Learn What’s Wrong With Your Credit Report
A credit report contains information about your credit history and the status of your credit accounts. This information includes how often you make your payments on time, how much credit you have, how much credit you have available, how much credit you are using, and whether a debt collector is collecting on any debt you owe. Credit reports also can contain public records such as liens, judgments, and bankruptcies that provide insight into your financial status and obligations.
Lenders use these reports to help them decide if they will loan you money, what interest rates they will offer you, or to check the status of an existing loan. Companies can purchase these consumer credit reports to help inform them while making a wide range of business decisions such as providing or pricing insurance; renting you an apartment; and (if you agree to let them look at your consumer report) making employment decisions about you.
Credit reporting companies (also known as credit bureaus or consumer reporting agencies) compile these reports.
Fair Credit Reporting Act (FCRA) amongst other things gives consumers the ability to dispute information on a credit report that may be incorrect. In fact the information contained on your credit report must be correct and verifiable. The FCRA requires lenders to:
- Tell you they denied your application(or took other adverse actions);
- Provide you the numerical credit score it used in taking adverse action;
- Give you the name, address, and telephone number of the credit reporting company that provided the report;
- Tell you about your right to get a free copy of your credit report from the credit reporting company that furnished it within 60 days of your adverse action notice; and
- Explain the process for fixing mistakes or adding missing items to your report
If a lender rejects your loan application, the Equal Credit Opportunity Act (ECOA), requires it to tell you the specific reasons your application was rejected or tell you that you have the right to learn the reasons if you ask within 60 days.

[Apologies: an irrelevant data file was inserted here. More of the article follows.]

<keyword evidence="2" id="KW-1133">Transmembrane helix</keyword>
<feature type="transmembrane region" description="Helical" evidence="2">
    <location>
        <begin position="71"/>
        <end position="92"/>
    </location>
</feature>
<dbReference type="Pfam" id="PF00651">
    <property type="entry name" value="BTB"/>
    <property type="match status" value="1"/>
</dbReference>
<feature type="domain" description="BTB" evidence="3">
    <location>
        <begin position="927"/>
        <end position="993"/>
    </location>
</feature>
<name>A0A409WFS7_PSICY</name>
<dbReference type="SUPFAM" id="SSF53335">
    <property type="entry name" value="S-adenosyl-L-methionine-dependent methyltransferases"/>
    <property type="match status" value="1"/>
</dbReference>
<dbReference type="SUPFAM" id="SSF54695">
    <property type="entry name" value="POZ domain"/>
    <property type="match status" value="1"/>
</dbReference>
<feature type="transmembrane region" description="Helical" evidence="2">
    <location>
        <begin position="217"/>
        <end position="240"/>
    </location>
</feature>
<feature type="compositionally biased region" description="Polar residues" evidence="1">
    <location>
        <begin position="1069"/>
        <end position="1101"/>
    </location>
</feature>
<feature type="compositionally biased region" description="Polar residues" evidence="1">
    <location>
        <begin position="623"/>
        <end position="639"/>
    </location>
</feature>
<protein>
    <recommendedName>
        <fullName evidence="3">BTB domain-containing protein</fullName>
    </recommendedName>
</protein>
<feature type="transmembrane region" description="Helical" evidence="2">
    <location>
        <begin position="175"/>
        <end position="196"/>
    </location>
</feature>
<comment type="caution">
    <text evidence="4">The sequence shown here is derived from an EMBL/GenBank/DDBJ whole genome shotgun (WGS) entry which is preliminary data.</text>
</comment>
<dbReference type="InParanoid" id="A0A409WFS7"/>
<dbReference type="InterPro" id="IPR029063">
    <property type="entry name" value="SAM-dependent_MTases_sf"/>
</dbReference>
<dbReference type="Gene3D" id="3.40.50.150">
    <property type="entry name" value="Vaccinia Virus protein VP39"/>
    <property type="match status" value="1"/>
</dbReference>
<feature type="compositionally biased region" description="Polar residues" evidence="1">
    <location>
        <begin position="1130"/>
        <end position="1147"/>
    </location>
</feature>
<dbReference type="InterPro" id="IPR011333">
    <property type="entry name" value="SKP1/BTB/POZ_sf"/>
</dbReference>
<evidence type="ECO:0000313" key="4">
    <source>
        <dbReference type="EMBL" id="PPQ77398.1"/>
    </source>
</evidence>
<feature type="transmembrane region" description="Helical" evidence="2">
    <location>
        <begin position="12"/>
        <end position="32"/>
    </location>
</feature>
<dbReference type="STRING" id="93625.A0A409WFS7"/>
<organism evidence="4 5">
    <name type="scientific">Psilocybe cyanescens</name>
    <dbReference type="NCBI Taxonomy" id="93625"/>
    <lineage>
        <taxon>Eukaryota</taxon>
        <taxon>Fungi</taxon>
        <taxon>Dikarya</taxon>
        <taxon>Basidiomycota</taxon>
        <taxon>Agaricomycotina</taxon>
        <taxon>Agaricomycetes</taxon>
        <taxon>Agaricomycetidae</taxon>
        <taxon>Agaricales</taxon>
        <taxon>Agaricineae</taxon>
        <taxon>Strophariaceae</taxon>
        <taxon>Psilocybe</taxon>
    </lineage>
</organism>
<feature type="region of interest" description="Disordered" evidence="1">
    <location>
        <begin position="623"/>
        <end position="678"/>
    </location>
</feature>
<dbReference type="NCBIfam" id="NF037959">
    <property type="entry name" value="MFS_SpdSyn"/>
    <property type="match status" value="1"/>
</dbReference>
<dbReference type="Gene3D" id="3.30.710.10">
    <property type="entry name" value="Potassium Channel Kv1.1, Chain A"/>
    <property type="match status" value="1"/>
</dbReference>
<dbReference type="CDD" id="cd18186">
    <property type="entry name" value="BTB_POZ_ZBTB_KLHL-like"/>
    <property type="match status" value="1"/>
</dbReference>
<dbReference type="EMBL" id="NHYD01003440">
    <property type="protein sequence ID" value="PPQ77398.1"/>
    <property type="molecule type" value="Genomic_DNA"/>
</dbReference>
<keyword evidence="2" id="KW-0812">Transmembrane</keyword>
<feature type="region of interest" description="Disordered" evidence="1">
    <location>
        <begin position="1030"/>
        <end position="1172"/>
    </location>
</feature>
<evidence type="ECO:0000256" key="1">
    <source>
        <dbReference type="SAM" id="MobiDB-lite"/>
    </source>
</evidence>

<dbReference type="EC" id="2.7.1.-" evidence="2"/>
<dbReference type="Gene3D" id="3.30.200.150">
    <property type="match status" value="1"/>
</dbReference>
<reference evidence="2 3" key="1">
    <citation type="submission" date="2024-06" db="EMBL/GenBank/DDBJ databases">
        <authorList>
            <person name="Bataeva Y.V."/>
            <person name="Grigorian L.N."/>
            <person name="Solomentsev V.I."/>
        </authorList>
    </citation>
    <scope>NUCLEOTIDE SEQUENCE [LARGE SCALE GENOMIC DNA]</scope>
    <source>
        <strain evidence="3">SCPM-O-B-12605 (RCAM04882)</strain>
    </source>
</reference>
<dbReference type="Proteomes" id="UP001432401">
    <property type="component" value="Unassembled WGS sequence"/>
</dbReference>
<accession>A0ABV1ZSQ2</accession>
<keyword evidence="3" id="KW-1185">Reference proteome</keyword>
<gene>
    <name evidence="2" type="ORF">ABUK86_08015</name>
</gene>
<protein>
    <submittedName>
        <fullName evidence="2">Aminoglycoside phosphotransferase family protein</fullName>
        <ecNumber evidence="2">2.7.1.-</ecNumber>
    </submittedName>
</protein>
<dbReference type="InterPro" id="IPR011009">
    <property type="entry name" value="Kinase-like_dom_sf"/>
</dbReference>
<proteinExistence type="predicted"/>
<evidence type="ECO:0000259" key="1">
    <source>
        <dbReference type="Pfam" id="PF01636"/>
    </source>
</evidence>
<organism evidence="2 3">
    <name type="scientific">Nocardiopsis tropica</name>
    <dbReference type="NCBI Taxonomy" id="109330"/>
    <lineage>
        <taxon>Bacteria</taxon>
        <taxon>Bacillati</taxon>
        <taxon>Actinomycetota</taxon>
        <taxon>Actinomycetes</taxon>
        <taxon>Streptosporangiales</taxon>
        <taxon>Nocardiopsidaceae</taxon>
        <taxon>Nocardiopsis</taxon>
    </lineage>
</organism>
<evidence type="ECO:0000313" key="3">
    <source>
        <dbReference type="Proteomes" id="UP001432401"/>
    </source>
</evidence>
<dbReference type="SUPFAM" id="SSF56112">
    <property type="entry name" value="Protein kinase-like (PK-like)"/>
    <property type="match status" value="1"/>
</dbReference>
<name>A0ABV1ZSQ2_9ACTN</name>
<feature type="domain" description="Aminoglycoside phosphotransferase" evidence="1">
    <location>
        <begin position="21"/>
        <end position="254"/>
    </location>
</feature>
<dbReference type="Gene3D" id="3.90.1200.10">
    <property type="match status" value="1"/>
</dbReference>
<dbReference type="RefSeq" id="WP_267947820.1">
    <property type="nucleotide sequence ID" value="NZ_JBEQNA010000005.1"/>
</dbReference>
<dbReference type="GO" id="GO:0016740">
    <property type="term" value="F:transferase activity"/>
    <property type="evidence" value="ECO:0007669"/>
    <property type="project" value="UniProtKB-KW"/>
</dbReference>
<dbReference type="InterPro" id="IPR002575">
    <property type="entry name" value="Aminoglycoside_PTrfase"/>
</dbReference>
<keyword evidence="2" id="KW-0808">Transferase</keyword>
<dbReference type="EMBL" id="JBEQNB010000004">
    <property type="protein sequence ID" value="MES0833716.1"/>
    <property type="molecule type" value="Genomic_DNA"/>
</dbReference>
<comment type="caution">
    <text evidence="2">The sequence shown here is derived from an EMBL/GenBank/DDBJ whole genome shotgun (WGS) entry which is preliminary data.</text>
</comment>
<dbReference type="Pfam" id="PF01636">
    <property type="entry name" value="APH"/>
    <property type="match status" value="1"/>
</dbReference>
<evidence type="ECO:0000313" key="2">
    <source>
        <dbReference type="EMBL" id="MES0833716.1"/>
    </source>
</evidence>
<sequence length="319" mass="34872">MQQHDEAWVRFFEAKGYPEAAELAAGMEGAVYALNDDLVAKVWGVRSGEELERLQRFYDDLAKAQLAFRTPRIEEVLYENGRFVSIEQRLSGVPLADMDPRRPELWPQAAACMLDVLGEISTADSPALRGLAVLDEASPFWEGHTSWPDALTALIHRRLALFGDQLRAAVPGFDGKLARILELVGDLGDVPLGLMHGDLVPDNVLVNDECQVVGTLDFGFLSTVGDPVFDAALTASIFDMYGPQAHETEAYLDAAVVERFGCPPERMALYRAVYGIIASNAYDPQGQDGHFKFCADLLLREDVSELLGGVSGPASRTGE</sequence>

Indefinite and vague reasons for denial are illegal. Acceptable reasons might include “too many recently opened accounts with balances” or “delinquent past or present credit obligations.” Unacceptable reasons include “you didn’t meet our minimum standards” or “you didn’t receive enough points on our credit scoring system.” Learn more about your rights under ECOA.
Credit discrimination is illegal. Under the Equal Credit Opportunity Act a creditor cannot discriminate in any credit transaction, including mortgages, against any applicant because of these factors:
- National origin
- Sex (gender)
- Marital status
- Age, unless the applicant is not legally able to enter into a contract
- Receipt of income from any public assistance program
- Exercising in good faith a right under the Consumer Credit Protection Act
This means that a creditor may not use any of the above grounds as a reason to:
- Refuse you credit if you qualify for it
- Discourage you from applying for credit
- Provide you credit on terms that are different from the terms given to someone else who is similarly situated to
- you, such as having similar creditworthiness
- Close your existing account
Credit Report (According to the Consumer Financial Protection Bureau)